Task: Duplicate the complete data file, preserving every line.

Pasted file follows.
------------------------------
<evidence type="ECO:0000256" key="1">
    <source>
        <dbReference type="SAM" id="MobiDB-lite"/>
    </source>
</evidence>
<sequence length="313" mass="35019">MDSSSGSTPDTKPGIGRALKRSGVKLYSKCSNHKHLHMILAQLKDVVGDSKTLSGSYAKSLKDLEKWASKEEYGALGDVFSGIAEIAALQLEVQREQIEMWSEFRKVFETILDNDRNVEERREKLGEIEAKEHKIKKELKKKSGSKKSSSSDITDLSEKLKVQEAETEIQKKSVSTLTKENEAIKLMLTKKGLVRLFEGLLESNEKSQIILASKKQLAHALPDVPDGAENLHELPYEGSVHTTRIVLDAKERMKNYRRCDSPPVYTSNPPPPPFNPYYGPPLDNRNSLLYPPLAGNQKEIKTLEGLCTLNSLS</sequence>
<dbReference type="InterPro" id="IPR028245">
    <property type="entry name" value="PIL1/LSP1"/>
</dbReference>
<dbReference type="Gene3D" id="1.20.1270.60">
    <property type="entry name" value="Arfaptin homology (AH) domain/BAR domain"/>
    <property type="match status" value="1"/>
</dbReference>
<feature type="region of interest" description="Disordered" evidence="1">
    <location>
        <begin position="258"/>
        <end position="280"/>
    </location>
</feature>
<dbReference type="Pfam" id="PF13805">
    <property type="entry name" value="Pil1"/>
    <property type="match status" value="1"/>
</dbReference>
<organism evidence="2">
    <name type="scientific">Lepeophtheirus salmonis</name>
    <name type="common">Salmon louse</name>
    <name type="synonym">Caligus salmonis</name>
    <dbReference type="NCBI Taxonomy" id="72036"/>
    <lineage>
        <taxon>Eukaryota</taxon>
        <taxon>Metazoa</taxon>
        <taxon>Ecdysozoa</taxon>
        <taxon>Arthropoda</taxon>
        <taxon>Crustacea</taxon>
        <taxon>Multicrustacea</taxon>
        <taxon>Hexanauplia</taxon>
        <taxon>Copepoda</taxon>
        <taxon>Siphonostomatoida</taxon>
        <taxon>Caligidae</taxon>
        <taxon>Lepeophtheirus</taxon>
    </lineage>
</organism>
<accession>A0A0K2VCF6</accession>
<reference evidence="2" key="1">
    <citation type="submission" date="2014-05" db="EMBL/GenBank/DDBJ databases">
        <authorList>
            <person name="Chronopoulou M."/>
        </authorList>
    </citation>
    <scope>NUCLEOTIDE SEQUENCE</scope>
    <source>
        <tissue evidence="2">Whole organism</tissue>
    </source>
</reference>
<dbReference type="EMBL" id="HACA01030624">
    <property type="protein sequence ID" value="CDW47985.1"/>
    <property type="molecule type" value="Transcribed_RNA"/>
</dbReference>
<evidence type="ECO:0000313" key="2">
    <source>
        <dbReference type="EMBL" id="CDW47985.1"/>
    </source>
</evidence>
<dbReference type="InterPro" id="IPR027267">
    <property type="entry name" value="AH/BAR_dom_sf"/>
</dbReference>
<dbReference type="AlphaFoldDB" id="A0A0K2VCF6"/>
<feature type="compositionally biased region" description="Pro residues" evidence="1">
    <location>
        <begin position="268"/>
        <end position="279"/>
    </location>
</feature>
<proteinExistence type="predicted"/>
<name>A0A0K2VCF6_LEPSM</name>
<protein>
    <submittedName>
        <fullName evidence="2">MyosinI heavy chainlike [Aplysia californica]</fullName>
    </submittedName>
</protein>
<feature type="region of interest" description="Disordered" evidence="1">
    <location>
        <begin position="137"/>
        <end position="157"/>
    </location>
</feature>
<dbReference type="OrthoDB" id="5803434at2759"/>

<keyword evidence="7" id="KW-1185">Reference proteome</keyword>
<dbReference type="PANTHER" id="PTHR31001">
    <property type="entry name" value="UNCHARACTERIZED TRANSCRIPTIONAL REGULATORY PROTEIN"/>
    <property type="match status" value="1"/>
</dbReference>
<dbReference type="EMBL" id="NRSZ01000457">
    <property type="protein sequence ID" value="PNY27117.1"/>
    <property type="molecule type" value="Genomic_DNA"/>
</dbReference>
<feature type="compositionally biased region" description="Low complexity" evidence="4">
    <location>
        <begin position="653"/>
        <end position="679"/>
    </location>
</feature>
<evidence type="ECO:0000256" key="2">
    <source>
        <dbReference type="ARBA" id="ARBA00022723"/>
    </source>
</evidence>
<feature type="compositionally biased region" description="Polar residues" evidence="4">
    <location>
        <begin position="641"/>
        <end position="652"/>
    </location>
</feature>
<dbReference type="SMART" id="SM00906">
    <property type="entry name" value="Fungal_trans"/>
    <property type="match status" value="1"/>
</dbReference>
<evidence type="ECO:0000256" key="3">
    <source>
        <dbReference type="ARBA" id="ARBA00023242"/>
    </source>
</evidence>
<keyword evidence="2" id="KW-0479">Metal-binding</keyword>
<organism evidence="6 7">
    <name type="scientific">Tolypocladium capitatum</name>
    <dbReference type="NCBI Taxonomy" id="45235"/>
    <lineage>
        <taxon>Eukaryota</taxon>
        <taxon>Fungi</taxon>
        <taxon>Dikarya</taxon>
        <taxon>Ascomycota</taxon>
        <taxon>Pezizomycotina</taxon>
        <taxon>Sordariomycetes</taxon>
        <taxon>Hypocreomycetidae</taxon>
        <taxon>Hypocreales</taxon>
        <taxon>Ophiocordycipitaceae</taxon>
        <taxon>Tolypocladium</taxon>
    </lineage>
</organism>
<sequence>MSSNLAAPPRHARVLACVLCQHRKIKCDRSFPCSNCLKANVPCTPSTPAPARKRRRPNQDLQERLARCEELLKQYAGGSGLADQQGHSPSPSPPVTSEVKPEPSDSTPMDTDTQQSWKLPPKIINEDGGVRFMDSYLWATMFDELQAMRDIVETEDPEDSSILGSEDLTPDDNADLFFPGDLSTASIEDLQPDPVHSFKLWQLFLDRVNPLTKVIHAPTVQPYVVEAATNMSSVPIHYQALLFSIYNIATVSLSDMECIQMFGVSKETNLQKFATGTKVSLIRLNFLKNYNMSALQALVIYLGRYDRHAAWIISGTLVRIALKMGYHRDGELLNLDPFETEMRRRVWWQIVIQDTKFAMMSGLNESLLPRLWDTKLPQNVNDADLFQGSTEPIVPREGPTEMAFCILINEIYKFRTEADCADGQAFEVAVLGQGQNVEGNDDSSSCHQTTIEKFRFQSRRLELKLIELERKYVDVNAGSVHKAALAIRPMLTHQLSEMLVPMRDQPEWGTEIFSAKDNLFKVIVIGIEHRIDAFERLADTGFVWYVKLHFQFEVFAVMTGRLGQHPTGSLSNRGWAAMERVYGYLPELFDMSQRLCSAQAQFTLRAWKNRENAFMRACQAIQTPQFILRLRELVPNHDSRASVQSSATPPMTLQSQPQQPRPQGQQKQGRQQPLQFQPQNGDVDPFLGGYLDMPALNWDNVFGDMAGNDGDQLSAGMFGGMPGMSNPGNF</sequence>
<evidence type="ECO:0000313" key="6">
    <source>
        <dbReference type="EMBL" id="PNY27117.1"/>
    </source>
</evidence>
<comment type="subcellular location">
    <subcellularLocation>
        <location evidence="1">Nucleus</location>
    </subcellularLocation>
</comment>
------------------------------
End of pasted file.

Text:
<evidence type="ECO:0000256" key="1">
    <source>
        <dbReference type="SAM" id="MobiDB-lite"/>
    </source>
</evidence>
<sequence length="313" mass="35019">MDSSSGSTPDTKPGIGRALKRSGVKLYSKCSNHKHLHMILAQLKDVVGDSKTLSGSYAKSLKDLEKWASKEEYGALGDVFSGIAEIAALQLEVQREQIEMWSEFRKVFETILDNDRNVEERREKLGEIEAKEHKIKKELKKKSGSKKSSSSDITDLSEKLKVQEAETEIQKKSVSTLTKENEAIKLMLTKKGLVRLFEGLLESNEKSQIILASKKQLAHALPDVPDGAENLHELPYEGSVHTTRIVLDAKERMKNYRRCDSPPVYTSNPPPPPFNPYYGPPLDNRNSLLYPPLAGNQKEIKTLEGLCTLNSLS</sequence>
<dbReference type="InterPro" id="IPR028245">
    <property type="entry name" value="PIL1/LSP1"/>
</dbReference>
<dbReference type="Gene3D" id="1.20.1270.60">
    <property type="entry name" value="Arfaptin homology (AH) domain/BAR domain"/>
    <property type="match status" value="1"/>
</dbReference>
<feature type="region of interest" description="Disordered" evidence="1">
    <location>
        <begin position="258"/>
        <end position="280"/>
    </location>
</feature>
<dbReference type="Pfam" id="PF13805">
    <property type="entry name" value="Pil1"/>
    <property type="match status" value="1"/>
</dbReference>
<organism evidence="2">
    <name type="scientific">Lepeophtheirus salmonis</name>
    <name type="common">Salmon louse</name>
    <name type="synonym">Caligus salmonis</name>
    <dbReference type="NCBI Taxonomy" id="72036"/>
    <lineage>
        <taxon>Eukaryota</taxon>
        <taxon>Metazoa</taxon>
        <taxon>Ecdysozoa</taxon>
        <taxon>Arthropoda</taxon>
        <taxon>Crustacea</taxon>
        <taxon>Multicrustacea</taxon>
        <taxon>Hexanauplia</taxon>
        <taxon>Copepoda</taxon>
        <taxon>Siphonostomatoida</taxon>
        <taxon>Caligidae</taxon>
        <taxon>Lepeophtheirus</taxon>
    </lineage>
</organism>
<accession>A0A0K2VCF6</accession>
<reference evidence="2" key="1">
    <citation type="submission" date="2014-05" db="EMBL/GenBank/DDBJ databases">
        <authorList>
            <person name="Chronopoulou M."/>
        </authorList>
    </citation>
    <scope>NUCLEOTIDE SEQUENCE</scope>
    <source>
        <tissue evidence="2">Whole organism</tissue>
    </source>
</reference>
<dbReference type="EMBL" id="HACA01030624">
    <property type="protein sequence ID" value="CDW47985.1"/>
    <property type="molecule type" value="Transcribed_RNA"/>
</dbReference>
<evidence type="ECO:0000313" key="2">
    <source>
        <dbReference type="EMBL" id="CDW47985.1"/>
    </source>
</evidence>
<dbReference type="InterPro" id="IPR027267">
    <property type="entry name" value="AH/BAR_dom_sf"/>
</dbReference>
<dbReference type="AlphaFoldDB" id="A0A0K2VCF6"/>
<feature type="compositionally biased region" description="Pro residues" evidence="1">
    <location>
        <begin position="268"/>
        <end position="279"/>
    </location>
</feature>
<proteinExistence type="predicted"/>
<name>A0A0K2VCF6_LEPSM</name>
<protein>
    <submittedName>
        <fullName evidence="2">MyosinI heavy chainlike [Aplysia californica]</fullName>
    </submittedName>
</protein>
<feature type="region of interest" description="Disordered" evidence="1">
    <location>
        <begin position="137"/>
        <end position="157"/>
    </location>
</feature>
<dbReference type="OrthoDB" id="5803434at2759"/>

<keyword evidence="7" id="KW-1185">Reference proteome</keyword>
<dbReference type="PANTHER" id="PTHR31001">
    <property type="entry name" value="UNCHARACTERIZED TRANSCRIPTIONAL REGULATORY PROTEIN"/>
    <property type="match status" value="1"/>
</dbReference>
<dbReference type="EMBL" id="NRSZ01000457">
    <property type="protein sequence ID" value="PNY27117.1"/>
    <property type="molecule type" value="Genomic_DNA"/>
</dbReference>
<feature type="compositionally biased region" description="Low complexity" evidence="4">
    <location>
        <begin position="653"/>
        <end position="679"/>
    </location>
</feature>
<evidence type="ECO:0000256" key="2">
    <source>
        <dbReference type="ARBA" id="ARBA00022723"/>
    </source>
</evidence>
<feature type="compositionally biased region" description="Polar residues" evidence="4">
    <location>
        <begin position="641"/>
        <end position="652"/>
    </location>
</feature>
<dbReference type="SMART" id="SM00906">
    <property type="entry name" value="Fungal_trans"/>
    <property type="match status" value="1"/>
</dbReference>
<evidence type="ECO:0000256" key="3">
    <source>
        <dbReference type="ARBA" id="ARBA00023242"/>
    </source>
</evidence>
<keyword evidence="2" id="KW-0479">Metal-binding</keyword>
<organism evidence="6 7">
    <name type="scientific">Tolypocladium capitatum</name>
    <dbReference type="NCBI Taxonomy" id="45235"/>
    <lineage>
        <taxon>Eukaryota</taxon>
        <taxon>Fungi</taxon>
        <taxon>Dikarya</taxon>
        <taxon>Ascomycota</taxon>
        <taxon>Pezizomycotina</taxon>
        <taxon>Sordariomycetes</taxon>
        <taxon>Hypocreomycetidae</taxon>
        <taxon>Hypocreales</taxon>
        <taxon>Ophiocordycipitaceae</taxon>
        <taxon>Tolypocladium</taxon>
    </lineage>
</organism>
<sequence>MSSNLAAPPRHARVLACVLCQHRKIKCDRSFPCSNCLKANVPCTPSTPAPARKRRRPNQDLQERLARCEELLKQYAGGSGLADQQGHSPSPSPPVTSEVKPEPSDSTPMDTDTQQSWKLPPKIINEDGGVRFMDSYLWATMFDELQAMRDIVETEDPEDSSILGSEDLTPDDNADLFFPGDLSTASIEDLQPDPVHSFKLWQLFLDRVNPLTKVIHAPTVQPYVVEAATNMSSVPIHYQALLFSIYNIATVSLSDMECIQMFGVSKETNLQKFATGTKVSLIRLNFLKNYNMSALQALVIYLGRYDRHAAWIISGTLVRIALKMGYHRDGELLNLDPFETEMRRRVWWQIVIQDTKFAMMSGLNESLLPRLWDTKLPQNVNDADLFQGSTEPIVPREGPTEMAFCILINEIYKFRTEADCADGQAFEVAVLGQGQNVEGNDDSSSCHQTTIEKFRFQSRRLELKLIELERKYVDVNAGSVHKAALAIRPMLTHQLSEMLVPMRDQPEWGTEIFSAKDNLFKVIVIGIEHRIDAFERLADTGFVWYVKLHFQFEVFAVMTGRLGQHPTGSLSNRGWAAMERVYGYLPELFDMSQRLCSAQAQFTLRAWKNRENAFMRACQAIQTPQFILRLRELVPNHDSRASVQSSATPPMTLQSQPQQPRPQGQQKQGRQQPLQFQPQNGDVDPFLGGYLDMPALNWDNVFGDMAGNDGDQLSAGMFGGMPGMSNPGNF</sequence>
<evidence type="ECO:0000313" key="6">
    <source>
        <dbReference type="EMBL" id="PNY27117.1"/>
    </source>
</evidence>
<comment type="subcellular location">
    <subcellularLocation>
        <location evidence="1">Nucleus</location>
    </subcellularLocation>
</comment>